MSU scientists at the Thad Cochran Warm-water Aquaculture Center have developed a vaccine to protect catfish from commonly occurring bacteria that can cause death. During their first growing season, every catfish fingerling raised in the Mississippi Delta will be exposed to Edwardsiella ictaluri, the bacteria that cause enteric septicemia, or ESC.

In 2013, catfish farms covered 48,600 surface acres of ponds across Mississippi. The production across 125 operations totaled $178 million. ESC is estimated to reduce production by 25-30 percent, costing the industry $30-40 million annually.

“This vaccine has the potential to fundamentally improve the economic viability of the catfish industry because of its positive effects on survival, growth and feed conversion,” said Wes Burger, associate director of the Mississippi Agricultural and Forestry Experiment Station. “Scientists in the Experiment Station are focused on developing a commercialization strategy that will enable catfish producers to operate more efficiently with increased profitability.”

ESC outbreaks typically occur in late summer or early fall as water temperatures cool. Some ESC cases are mild while others cause death. The chronic infection occurs in, and subsequently kills, five to 20 percent of the surviving population that goes through an outbreak.

In 2008, David Wise, MAFES aquaculture scientist developed a live-attenuated vaccine and method of delivering the vaccine orally with commercially available feed. Over the next few years, the vaccine was shown safe and effective in laboratory tests, small pond trials and commercial-scale field trials.

Protocols for vaccine production and processing were developed and validated in field trials. By 2012, the team was using a catfish vaccine delivery system developed by MAFES agricultural and biological engineers in field trials. A utility patent on the vaccine and delivery method is currently pending.

The only time researchers can manipulate the catfish is when they leave the hatchery as fry or leave the nursery pond as adult catfish.

Previously, fry had been vaccinated through immersion baths at seven to 10 days old. The fry were too young with underdeveloped immune systems so the vaccine was only partially effective. The immersion baths as the fish left the hatchery weren’t effective, and fish coming out of the nursery ponds were already exposed to the bacteria.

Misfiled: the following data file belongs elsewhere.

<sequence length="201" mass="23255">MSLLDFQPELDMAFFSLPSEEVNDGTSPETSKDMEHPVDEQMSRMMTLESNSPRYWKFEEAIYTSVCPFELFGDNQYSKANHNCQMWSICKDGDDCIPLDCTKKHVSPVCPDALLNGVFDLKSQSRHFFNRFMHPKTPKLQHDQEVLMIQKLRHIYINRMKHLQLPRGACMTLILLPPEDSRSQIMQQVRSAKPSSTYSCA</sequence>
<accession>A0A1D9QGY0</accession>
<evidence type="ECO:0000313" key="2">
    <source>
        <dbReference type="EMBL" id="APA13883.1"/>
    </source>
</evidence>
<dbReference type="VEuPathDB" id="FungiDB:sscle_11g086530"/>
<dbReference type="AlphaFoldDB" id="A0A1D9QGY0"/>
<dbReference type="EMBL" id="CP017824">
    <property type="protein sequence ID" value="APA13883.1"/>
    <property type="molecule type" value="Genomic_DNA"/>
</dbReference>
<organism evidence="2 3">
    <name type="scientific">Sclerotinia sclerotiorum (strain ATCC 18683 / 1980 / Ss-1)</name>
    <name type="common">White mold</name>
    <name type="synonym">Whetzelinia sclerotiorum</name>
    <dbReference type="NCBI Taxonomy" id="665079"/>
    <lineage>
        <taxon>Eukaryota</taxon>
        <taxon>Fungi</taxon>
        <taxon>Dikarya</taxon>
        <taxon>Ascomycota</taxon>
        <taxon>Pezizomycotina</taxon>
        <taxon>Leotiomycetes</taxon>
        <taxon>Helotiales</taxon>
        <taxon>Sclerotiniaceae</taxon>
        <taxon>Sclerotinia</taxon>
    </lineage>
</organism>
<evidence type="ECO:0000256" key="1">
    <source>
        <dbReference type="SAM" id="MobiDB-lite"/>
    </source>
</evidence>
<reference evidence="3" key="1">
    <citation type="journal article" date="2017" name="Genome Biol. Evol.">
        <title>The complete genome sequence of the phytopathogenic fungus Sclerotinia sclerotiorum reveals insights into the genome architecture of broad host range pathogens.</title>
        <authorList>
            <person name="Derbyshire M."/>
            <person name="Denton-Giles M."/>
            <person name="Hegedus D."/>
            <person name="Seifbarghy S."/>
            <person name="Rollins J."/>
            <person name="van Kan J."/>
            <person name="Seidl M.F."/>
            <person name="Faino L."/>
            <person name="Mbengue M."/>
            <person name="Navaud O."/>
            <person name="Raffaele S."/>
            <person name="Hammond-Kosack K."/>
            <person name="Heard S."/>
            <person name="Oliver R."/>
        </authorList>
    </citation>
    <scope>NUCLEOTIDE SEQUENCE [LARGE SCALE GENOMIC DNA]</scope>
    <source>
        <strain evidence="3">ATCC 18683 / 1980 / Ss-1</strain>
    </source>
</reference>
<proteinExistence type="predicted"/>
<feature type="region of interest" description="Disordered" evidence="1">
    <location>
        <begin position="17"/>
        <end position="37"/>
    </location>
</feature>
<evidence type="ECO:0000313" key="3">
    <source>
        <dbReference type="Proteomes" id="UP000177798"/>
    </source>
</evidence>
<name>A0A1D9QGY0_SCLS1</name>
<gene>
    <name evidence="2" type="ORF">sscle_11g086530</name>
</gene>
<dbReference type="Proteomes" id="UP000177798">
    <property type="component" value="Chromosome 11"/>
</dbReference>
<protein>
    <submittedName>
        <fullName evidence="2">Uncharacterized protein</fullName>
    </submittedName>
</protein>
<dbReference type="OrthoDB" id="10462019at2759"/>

The new vaccine and method allowed researchers to vaccinate a fully developed fish in the nursery pond.

The team started off mixing the vaccine and feed in a little bucket. They ran a study and it worked.

“A lot of things you do in disease research don’t work,” Wise said. “I haven’t seen anything like this.”

The team proved the concept in five-gallon buckets, but needed a better delivery system.

“You can’t vaccinate a 10-acre pond with a five-gallon bucket,” Wise said. “We had to come up with a method of mixing and administering the vaccine in 500, 800 or 1,000 pounds of feed at a time.”

The challenge lay in the vaccine itself. It has to be live to work. Once the vaccine is absorbed into the feed, it has 20 minutes before it starts losing viability.

The team used a modified seed coater on 1-acre ponds. They were able to mix up 150 pounds of feed but needed something on a commercial scale.
Wise reached out to MSU’s agricultural and biological engineering department, which finished the prototype for the first delivery system in six months, just in time to start vaccinating the fish.

The first delivery system holds up to 1,000 pounds of feed and can administer feed to two 8-acre ponds before reloading. The team recently finished work on a larger delivery system that holds 2,000 pounds of feed and can feed up to four 8-acre ponds before reloading.
Survival and size of the catfish both increased as a result of the vaccine.

“In an aquaculture study, if you have a treatment effect that really improves survival, typically your fish get smaller. Economic returns are based on a balance between size and density,” Wise said. “You could have 100 percent survival in smaller catfish and actually make less money because there is a sliding scale on how catfish are priced. A small catfish is worth less than a larger catfish. In this study, which is very unusual, we had twice as many catfish and they were 20 percent larger.”

The feed conversion ratio was also reduced from approximately 2.5 to 1.5, meaning that it takes a full pound less feed to produce a pound of fish. The team has seen similar results in repeated pond trials that have resulted in two-to-three fold increases in projected gross sales.

Collaborators include USDA’s National Biological Control Laboratory, the MSU Agricultural and Biological Engineering Department in conjunction with the USDA ARS Poultry Research Unit, MSU College of Veterinary Medicine, Thad Cochran Warm-water Aquaculture Center, and the Mississippi Agricultural and Forestry Experiment Station.

Data required to support a USDA licensing application that would make the vaccine commercially available is currently being collected in field trials.

To learn more about MSU's catfish vaccine check out page 18 in the new magazine MAFES DISCOVERS, click here.

By Vanessa Beeson